What Does it Mean to be a Master?

Eakins, The Writing Master
The Writing Master, Thomas Eakins
Letters to a Young Painter

Dear S.,

I received your last letter. You asked me what does it mean to be a master? That is a question whose answer is very subtle. We recognize a master as presented in a museum, of course. But what does it mean to be a master now without history filtering the choices. There are characteristics that are easily recognizable in a masterwork such as craftsmanship and skill with drawing and the brush. These are things that one must study diligently how to render what you see correctly will give you the ability to capture your ideas whether they end up being naturalistic or abstract. Studying from life will also build a memory for form and color. And as one develops one’s images, this memory bank will allow the language of form and color to speak to one and reveal layers of meaning that are more subtle and unexpected.

One must put their 10,000 hours in and it is only by working through a practice on a daily basis that one will be prepared for the bigger moments when inspiration lays something significant at your doorstep. Without such preparation for that moment, one will not have the skill to capture the essence of the meaning and emotion being presented. So much of being a master is work, patience, study and more work. There is a necessary obsessiveness to perfection. It drives one to constantly render the image until it feels right. And be prepared for the reward to be insignificant to the labor.

What also makes a master is the pursuit of what is truly human. All great artists make one feel the profundity of the human condition. They express our deepest emotions that remain unspoken, unidentified, but when one witnesses these images and partakes of them, one can say ‘yes, that is true of me.’ They also bring us into relationship with a greater whole, an archetypal correspondence. One not only sees oneself anew, but one’s greater relationship and responsibility to one another.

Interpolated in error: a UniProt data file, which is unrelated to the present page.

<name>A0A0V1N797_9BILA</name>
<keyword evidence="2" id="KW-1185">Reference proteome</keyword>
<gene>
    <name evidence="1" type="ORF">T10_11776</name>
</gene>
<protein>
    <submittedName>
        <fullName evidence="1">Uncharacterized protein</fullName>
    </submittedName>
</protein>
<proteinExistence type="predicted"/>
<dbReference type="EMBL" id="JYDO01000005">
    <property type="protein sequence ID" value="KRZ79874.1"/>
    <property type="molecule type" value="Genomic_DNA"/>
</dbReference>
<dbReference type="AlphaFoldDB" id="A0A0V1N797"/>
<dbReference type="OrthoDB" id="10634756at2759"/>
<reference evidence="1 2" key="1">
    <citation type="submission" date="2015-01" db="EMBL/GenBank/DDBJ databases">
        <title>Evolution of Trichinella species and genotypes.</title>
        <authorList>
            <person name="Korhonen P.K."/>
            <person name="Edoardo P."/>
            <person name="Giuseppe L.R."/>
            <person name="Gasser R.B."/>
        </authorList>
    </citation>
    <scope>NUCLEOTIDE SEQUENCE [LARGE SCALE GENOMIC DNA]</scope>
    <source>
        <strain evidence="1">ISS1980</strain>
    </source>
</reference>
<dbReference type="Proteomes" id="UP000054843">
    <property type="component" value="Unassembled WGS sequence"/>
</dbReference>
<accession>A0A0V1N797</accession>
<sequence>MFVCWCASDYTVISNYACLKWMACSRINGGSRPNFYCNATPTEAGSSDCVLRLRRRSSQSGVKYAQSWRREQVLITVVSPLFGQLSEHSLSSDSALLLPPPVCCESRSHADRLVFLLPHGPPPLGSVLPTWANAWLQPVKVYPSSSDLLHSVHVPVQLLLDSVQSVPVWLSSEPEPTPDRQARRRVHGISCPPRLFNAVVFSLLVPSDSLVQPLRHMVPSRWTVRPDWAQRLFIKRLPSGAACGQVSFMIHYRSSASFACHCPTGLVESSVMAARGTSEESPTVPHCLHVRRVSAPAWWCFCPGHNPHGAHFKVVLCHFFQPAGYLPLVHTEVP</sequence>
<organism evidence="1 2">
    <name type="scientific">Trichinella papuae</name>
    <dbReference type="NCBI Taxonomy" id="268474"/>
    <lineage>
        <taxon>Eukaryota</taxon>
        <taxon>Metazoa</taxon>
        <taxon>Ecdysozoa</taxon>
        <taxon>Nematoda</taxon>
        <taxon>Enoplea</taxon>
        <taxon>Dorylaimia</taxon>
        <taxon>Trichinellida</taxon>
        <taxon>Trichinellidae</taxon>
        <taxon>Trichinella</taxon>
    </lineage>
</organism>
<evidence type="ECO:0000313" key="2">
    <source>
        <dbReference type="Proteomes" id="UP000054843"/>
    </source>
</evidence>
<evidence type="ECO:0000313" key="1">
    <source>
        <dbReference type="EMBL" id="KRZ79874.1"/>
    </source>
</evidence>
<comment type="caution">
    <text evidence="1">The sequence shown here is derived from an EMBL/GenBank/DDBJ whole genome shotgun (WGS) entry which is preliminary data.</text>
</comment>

The most mysterious thing that identifies a master  is something so elusive and hard to grasp- the source of inspiration, the muse. It is an interior conversation, a dialogue between artist and inspired source. And it is the means by which images find the exact form that they are seeking and no other. This is an intuitive trait and cannot be studied or extracted from any source. This is also the trait that is most individual. And the fact that it is so keenly individual should give you hope. Every artist is a unique person with a unique vision of the world and because it is so personal, it will inevitably appear singular. William Blake believed that every artist that is engaged in manifesting his particular vision adds a stone to the city of Golgonooza, the place where all images reside. And this stone is laid by the manifest individuality of an artist. Maybe you will have a chance to lay your own stone upon this structure.

Author: Judith Reeve

For nearly 30 years I've developed my painting practice in the studio, building on what I leaned from my student days at the Lyme Academy of Fine Art. Along with my daily journey creating images which I write about here on this blog, I am also currently writing a book on the color practice of Robert Henri.

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